Three challenges for AD – and how CARIAD is solving them with software

Safety and reliability are the most important requirements for automated driving. In this article, we explain how the use of three parallel systems can help in this area and revolutionize future automotive mobility.

  • Technology

At CARIAD, our test vehicles continuously collect and process data to improve the safety, reliability and robustness of highly automated driving functions. This means that they’re prepared for all situations on the road, no matter how unusual. In an article for the Porsche Newsroom, CARIAD System Architect Andreas Nagler recently explained how specific challenges for automated driving can be overcome. He emphasizes the need for a new mindset, since vehicle software will be constantly evolving in the future – much like smartphones today. The following overview shows  solutions to make automated driving as safe as possible.


Challenge #1: Mastering all imaginable driving situations

With redundant, strictly separated systems, the vehicle is able to switch between different trajectories while driving. The goal is to react safely and reliably in all imaginable situations. The overall system developed by CARIAD is therefore able to function regardless of vehicle type or driving style. What’s more, in reality, conditions are not always ideal. Poor roads, weathered lane markings and abrupt changes in the behavior of other road users can pose a challenge to automated driving. For example, if cargo breaks loose from a truck ahead, a quick decision must be made whether to brake or swerve. What would cause a moment of shock for human drivers is handled by three parallel systems in the highly automated vehicle.  

The ‘main planner’ takes care of the regular driving operation in a comfort-oriented manner, braking and accelerating smoothly. At the same time, the ’fallback planner’ calculates a trajectory that brings the vehicle into a safe position if necessary. These two systems are constantly checked by the ‘supervisor’ that always selects the safest alternative. In the unlikely event that the main planner misses an obstacle, the fallback planner responds safely by braking or swerving.  

So, instead of having only one system steer the vehicle, so-called ‘decomposition’ is used. Interruptions are prevented in this way. For the systems to work smoothly, they need a database – in a similar way to how a human driver attends a driving school and gains experience in dealing with dangerous situations such as aquaplaning over the course of their life. But humans don’t always react quickly enough – automated driving, on the other hand, does.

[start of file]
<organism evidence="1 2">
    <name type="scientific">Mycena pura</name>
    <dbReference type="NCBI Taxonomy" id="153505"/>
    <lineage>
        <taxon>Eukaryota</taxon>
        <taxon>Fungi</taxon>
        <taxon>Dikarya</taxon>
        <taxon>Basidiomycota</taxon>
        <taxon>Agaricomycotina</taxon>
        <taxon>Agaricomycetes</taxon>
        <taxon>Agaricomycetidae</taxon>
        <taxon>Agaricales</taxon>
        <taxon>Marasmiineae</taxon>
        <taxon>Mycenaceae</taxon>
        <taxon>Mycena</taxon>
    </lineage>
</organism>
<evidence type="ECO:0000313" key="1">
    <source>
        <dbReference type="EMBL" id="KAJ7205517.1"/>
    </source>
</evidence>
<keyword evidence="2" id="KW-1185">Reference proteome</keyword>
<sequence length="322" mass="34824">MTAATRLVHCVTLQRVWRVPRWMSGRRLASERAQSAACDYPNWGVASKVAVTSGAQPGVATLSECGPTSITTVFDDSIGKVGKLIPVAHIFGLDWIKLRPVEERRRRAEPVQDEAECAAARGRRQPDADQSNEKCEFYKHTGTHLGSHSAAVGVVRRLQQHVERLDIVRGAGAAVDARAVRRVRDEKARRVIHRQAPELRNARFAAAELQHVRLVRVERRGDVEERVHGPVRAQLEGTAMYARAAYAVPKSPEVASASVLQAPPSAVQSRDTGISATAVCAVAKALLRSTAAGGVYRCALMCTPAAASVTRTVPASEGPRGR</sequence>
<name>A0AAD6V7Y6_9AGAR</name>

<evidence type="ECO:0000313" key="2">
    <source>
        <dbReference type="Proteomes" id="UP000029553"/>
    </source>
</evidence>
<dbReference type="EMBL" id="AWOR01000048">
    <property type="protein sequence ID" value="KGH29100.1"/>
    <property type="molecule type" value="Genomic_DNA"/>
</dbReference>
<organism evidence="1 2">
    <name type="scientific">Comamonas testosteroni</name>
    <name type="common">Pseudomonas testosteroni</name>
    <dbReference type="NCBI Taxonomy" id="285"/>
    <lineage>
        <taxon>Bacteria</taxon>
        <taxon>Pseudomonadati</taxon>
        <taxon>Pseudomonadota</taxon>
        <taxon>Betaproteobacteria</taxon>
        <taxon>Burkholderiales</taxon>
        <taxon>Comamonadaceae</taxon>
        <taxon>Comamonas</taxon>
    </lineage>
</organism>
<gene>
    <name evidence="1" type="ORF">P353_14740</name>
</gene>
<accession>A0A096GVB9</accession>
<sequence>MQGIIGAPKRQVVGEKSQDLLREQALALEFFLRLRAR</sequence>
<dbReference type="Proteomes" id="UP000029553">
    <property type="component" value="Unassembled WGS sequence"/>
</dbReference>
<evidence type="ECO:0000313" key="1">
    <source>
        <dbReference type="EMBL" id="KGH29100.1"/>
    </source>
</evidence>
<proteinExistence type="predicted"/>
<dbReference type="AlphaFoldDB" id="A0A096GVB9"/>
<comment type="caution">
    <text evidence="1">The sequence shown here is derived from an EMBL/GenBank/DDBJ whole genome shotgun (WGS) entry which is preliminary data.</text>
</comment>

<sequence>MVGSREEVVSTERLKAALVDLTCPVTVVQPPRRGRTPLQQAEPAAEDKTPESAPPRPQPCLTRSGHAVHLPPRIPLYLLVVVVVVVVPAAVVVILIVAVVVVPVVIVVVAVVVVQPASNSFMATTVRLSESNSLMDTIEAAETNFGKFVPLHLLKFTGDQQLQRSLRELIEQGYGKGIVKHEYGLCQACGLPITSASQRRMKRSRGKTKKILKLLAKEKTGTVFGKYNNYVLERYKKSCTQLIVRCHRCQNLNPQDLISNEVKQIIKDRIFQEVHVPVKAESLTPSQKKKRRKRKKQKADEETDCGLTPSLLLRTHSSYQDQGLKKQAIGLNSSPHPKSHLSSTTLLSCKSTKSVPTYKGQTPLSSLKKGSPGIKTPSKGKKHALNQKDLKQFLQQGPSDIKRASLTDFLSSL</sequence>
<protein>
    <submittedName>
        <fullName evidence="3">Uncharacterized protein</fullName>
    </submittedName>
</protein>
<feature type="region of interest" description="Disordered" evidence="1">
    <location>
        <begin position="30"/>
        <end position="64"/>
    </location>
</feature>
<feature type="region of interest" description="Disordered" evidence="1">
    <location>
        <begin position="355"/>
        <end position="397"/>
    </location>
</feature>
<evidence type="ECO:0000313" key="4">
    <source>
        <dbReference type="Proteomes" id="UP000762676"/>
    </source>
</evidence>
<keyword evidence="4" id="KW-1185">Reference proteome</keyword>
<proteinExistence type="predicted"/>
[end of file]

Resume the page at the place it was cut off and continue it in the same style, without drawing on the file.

CARIAD-System Architect Andreas Nagler  CARIAD-System Architect Andreas Nagler

Challenge #2: Minimize ‘common cause’ errors and create true redundancy

These three systems – the main planner, fallback planner and supervisor – must be technically separated from one another, each with its own hardware, software and data sources. Otherwise, ‘common cause’ errors can occur because a change is misinterpreted by all three systems.

"So, to achieve true redundancy, it's important not just to copy systems," says Andreas Nagler. For example, the supervisor works with an object list to get a picture of the environment. To do this, the radar sensor scans all detectable nearby vehicles and objects, including the direction of movement. While the supervisor operates with the object list generated by the sensors, the two planners work directly with the raw data, such as point clouds from laser scanners (LiDAR).

The main and fallback planners also take advantage of what’s known as sensor data fusion. If only one sensor reports an object and all other sensors do not, the algorithm may decide that this signal can be ignored. The supervisor, however, considers the sensors in a strictly separated manner. Therefore, the individual systems each form their own impression, which, when combined, ensures safer behavior.

Challenge #3: Calculating the traffic flow

Weighing up potentially dangerous situations requires highly complex software that has to decide within seconds whether to react and, for example, change lanes unnecessarily and over-cautiously. Here, the software acts both directly and indirectly. The supervisor checks the paths calculated by the planners and predicts the path of travel for the next few meters, as well as a few seconds into the future. The second prediction is much more complex. It depends, among other things, on speed, road construction, weather conditions, and of the way in which other road users have driven in the past. The supervisor compares this with the trajectories of the path planners and changes them if the so-called ‘sovereignty zone’ around the vehicle should be violated.

Further challenges: Automated parking

Not only is there plenty of room for innovation on roads; parking is also an essential element in automated driving. For example: Will parking garages themselves take remote control over cars? You can find out more about upcoming possibilities and challenges – like preventing unauthorized access to a vehicle – in this Porsche Newsroom article.

CARIAD Media Team

CARIAD Media Team